The EBSCO Excellence in Rural Library Service Award honors a public library that demonstrates excellence in service to a community of 10,000 people or fewer with an upper per capita income limit of not more than the 75th quartile of the national average. This year’s $1,000 award recognizes the David A. Howe (New York) Public Library, which serves as the “center and the pride of the village of Wellsville,” according to Development administrator and Special Collections librarian Keturah Cappadonia. The library achieves this “by providing a collection of resources, adopting and promoting technologies, developing programming, fostering an appreciation for learning and most importantly, supporting the social and economic fabric of the community by providing a space for people to come together.”
The John Iliff Award, sponsored by Innovative, honors the life and accomplishments of John Iliff, early adopter and champion of technology in public libraries. This award provides a $1,000 honorarium to a library professional or library that has used technology and innovation as a tool to improve services to public library users. This year’s award is presented to Charles Pace, executive director, Gwinnett County (Georgia) Public Library, whose commitment to customer needs led to the creation of Open+. This technology allows registered users to enter the Lawrenceville Branch prior to opening hours, increasing the community's access without putting a strain on the current staffing model.
The Romance Writers of America Library Grant is designed to provide a public library the opportunity to build or expand its romance fiction collection and/or host romance fiction programming. This year’s $4,500 grant is awarded to the Philipsburg (Montana) Public Library, who will use the funds to add more large-type novels to their romance collection. The library also plans to purchase eight e-readers and preload them with romance novels.
The Upstart Library Innovation Award honors a public library’s innovative or creative service program with a $2,000 honorarium. The 2017 winner is Brampton Library in Brampton, Ontario, Canada for its Welcoming Newcomers for Settlement Success initiative. The library partners with the City of Brampton and Brampton Transit to offer bus tours to newcomers, which take participants around to the library branches and other citywide highlights. Along the route, library staff promote collections and programs to help guide participants’ settlement success in Canada.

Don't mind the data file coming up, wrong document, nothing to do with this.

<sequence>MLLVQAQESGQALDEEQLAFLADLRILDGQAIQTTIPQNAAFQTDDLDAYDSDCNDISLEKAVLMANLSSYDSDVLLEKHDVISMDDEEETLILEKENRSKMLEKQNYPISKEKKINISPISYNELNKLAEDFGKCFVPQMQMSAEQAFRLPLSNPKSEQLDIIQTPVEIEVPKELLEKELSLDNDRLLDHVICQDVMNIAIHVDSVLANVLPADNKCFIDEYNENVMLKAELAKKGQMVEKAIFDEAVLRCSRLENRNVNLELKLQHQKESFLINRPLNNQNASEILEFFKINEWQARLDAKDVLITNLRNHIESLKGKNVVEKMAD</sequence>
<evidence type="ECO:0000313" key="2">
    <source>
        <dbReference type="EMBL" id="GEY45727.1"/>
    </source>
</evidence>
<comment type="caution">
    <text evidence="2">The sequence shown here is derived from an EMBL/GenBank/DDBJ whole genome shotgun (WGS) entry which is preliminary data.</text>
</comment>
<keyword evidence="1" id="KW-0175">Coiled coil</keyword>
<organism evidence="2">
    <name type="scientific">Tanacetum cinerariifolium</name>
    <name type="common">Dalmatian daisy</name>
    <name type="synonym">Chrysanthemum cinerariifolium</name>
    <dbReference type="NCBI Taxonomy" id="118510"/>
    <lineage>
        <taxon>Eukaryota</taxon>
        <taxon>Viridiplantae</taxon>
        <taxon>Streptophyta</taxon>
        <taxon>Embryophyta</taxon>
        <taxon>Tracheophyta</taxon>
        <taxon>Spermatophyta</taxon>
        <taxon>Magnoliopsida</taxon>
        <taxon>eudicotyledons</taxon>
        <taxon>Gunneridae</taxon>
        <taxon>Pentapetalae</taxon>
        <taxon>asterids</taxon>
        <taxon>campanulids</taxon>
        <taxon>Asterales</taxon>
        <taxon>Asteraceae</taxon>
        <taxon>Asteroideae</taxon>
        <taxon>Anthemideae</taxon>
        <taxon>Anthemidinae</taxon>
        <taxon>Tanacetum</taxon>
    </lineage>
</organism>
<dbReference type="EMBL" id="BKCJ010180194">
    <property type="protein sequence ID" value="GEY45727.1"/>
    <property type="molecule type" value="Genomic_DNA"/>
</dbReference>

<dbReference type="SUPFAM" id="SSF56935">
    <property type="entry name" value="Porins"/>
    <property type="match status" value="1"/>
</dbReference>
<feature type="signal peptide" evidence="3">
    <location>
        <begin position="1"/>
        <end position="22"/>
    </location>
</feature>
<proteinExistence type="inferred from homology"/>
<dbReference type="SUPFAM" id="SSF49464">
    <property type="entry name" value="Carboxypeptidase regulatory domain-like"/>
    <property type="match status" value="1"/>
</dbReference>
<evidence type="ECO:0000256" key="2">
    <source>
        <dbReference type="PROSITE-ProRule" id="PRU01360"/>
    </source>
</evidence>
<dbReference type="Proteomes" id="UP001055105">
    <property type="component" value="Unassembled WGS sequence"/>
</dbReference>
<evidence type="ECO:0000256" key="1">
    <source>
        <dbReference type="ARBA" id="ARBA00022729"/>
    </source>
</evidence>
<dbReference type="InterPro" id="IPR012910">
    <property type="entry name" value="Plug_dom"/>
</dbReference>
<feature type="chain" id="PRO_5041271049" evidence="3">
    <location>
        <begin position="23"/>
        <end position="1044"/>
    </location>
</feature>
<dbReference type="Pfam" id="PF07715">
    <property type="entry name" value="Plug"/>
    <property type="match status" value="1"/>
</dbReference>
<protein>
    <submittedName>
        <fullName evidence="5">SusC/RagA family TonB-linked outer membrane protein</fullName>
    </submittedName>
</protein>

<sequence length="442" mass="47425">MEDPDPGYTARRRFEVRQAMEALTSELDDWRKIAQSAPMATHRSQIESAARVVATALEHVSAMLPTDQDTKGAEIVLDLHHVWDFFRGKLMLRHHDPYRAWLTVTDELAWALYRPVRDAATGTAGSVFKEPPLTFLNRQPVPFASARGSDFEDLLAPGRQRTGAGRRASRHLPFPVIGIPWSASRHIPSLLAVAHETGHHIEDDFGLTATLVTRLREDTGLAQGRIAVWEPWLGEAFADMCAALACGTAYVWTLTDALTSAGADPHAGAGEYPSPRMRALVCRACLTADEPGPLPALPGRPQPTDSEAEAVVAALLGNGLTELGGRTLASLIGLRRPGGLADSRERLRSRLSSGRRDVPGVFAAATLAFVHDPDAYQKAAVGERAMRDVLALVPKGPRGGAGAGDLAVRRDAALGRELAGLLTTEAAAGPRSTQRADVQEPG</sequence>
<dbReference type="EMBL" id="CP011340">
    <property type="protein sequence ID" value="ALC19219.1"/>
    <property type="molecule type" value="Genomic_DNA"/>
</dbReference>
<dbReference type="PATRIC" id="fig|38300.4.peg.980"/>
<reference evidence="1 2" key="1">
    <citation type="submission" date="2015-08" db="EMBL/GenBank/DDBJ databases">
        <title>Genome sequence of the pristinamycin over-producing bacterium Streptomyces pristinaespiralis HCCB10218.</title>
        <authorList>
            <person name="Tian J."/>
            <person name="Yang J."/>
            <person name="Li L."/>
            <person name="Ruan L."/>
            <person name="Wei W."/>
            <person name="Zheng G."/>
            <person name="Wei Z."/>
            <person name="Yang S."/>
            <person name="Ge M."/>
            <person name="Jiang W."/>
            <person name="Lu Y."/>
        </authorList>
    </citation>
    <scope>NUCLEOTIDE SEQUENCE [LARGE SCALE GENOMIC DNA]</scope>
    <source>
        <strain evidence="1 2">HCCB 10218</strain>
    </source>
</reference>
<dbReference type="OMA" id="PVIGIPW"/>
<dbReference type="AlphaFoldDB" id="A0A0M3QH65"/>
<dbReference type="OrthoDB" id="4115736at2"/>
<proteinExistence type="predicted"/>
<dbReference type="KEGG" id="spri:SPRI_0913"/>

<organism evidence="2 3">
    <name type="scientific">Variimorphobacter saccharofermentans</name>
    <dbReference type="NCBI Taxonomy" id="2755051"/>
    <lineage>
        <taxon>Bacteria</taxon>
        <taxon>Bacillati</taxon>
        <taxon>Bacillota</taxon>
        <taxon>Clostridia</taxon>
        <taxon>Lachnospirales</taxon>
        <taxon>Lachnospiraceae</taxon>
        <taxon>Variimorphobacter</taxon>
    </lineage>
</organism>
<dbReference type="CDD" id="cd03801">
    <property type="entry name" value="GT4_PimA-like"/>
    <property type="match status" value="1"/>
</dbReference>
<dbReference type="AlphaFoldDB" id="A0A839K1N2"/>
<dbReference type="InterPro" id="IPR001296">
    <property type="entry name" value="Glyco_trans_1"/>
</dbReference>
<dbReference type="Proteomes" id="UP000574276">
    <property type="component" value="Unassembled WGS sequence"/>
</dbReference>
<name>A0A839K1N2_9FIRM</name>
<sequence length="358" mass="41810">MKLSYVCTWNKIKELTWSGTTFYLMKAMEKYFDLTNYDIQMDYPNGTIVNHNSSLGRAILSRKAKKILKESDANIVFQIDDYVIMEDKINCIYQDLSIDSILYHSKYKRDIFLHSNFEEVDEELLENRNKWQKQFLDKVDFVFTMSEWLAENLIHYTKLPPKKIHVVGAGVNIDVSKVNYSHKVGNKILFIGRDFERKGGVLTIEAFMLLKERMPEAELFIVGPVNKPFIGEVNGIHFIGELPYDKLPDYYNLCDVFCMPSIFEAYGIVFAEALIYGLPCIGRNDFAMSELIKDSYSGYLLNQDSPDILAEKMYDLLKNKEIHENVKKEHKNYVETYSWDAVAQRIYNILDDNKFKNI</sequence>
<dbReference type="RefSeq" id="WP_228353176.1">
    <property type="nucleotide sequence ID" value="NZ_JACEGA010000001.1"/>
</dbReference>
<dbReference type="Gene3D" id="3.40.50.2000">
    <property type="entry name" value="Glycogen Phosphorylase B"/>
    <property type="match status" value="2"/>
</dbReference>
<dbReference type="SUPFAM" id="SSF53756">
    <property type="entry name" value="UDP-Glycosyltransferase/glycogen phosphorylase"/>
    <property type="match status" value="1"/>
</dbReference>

PLA also offers two awards for feature articles contributed to its bimonthly journal, Public Libraries. This year’s first place winner ($500 prize) is Joel Nichols, the Free Library of Philadelphia (Pennsylvania), for his feature article "Serving All Library Families in a Queer and Genderqueer Way,” from the January/February 2016 issue of Public Libraries. The honorable mention and $300 prize winner will be chosen via a contest on the Public Libraries Online Facebook page; details are to come.
PLA President Felton Thomas, Jr., along with the award sponsors and PLA members, will recognize the award winners as part of the PLA Member Welcome Breakfast on Saturday, June 24, 2017, at the 2017 ALA Annual Conference in Chicago.
PLA award winners are chosen by the PLA Award juries and the Public Libraries Advisory Subcommittee. For more information on PLA Awards and to volunteer for jury or committee appointments, visit www.pla.org or contact the PLA office at (800) 545-2433, ext. 5PLA.
About the Public Library Association
PLA is the largest association dedicated to supporting the unique and evolving needs of public library professionals. Founded in 1944, PLA serves nearly 9,000 members in public libraries large and small in communities across the United States and Canada, with a growing presence around the world. PLA strives to help its members shape the essential institution of public libraries by serving as an indispensable ally for public library leaders. For more information about PLA, visit www.pla.org.